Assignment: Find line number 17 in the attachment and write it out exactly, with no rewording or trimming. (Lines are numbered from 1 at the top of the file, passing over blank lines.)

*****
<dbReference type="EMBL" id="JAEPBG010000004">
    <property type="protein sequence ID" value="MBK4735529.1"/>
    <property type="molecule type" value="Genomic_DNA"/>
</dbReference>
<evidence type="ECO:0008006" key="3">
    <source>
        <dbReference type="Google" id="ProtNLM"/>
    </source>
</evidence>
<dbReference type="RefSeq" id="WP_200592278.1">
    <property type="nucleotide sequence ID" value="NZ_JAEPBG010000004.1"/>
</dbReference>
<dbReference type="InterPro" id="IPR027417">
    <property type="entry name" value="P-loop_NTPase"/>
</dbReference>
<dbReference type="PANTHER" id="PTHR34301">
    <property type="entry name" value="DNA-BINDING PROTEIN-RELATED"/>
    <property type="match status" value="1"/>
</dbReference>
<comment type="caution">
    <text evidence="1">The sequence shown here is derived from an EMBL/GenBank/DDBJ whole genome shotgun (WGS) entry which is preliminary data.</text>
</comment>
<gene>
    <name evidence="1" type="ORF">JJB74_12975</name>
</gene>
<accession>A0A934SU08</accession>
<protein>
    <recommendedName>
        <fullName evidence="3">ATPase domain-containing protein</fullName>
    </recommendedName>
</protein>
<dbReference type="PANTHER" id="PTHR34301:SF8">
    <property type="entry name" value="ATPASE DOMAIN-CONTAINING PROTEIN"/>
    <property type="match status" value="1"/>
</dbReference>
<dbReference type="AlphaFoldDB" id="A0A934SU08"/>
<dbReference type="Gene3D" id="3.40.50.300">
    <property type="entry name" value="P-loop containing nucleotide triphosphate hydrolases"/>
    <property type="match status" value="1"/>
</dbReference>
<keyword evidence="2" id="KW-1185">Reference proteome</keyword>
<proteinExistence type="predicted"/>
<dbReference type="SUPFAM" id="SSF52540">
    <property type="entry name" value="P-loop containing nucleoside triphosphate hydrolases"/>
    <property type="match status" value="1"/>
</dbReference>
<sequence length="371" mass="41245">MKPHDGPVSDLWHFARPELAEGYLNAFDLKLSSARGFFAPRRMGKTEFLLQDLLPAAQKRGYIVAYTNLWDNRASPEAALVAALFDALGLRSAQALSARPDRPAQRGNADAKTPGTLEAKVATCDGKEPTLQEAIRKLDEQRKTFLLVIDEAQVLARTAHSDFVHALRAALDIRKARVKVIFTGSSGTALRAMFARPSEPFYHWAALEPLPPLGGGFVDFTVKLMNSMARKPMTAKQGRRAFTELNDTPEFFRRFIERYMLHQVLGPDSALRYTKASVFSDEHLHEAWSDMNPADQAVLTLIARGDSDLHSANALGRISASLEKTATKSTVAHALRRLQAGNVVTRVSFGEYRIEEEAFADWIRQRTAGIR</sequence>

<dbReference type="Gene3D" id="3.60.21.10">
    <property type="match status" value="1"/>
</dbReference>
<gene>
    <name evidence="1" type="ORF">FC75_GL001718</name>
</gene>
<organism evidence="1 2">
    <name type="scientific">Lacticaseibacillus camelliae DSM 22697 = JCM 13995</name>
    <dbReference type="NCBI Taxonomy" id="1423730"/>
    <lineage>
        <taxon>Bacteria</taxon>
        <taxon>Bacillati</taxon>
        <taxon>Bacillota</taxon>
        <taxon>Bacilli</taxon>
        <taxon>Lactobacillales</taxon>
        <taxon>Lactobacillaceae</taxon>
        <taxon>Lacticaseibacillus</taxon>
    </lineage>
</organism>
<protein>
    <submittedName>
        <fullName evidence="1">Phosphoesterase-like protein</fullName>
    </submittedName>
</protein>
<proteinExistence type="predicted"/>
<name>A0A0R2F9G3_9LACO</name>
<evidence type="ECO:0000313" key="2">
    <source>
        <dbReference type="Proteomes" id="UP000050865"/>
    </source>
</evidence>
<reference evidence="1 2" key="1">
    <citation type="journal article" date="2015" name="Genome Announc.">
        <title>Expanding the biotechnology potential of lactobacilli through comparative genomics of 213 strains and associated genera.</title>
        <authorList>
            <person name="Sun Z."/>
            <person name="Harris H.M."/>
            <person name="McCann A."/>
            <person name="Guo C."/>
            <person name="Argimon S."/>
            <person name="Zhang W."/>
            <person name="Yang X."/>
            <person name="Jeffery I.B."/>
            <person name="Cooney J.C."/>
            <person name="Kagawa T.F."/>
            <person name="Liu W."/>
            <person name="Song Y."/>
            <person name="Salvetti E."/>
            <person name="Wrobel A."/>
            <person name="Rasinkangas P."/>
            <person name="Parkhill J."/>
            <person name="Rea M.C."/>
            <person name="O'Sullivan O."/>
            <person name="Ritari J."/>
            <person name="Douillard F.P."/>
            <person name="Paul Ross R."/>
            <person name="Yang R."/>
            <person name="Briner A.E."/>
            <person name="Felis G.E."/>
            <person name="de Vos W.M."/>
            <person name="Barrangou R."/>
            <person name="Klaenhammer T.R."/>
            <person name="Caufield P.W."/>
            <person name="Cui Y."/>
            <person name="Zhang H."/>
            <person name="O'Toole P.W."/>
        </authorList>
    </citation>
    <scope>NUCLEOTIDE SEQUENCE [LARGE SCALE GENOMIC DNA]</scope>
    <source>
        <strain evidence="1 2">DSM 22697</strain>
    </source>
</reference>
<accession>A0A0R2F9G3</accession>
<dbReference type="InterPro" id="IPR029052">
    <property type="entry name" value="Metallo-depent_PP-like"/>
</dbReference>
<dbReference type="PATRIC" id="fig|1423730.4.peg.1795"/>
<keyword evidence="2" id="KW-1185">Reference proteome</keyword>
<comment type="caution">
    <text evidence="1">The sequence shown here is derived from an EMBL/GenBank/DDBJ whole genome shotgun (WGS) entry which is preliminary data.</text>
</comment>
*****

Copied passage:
    <property type="entry name" value="DNA-BINDING PROTEIN-RELATED"/>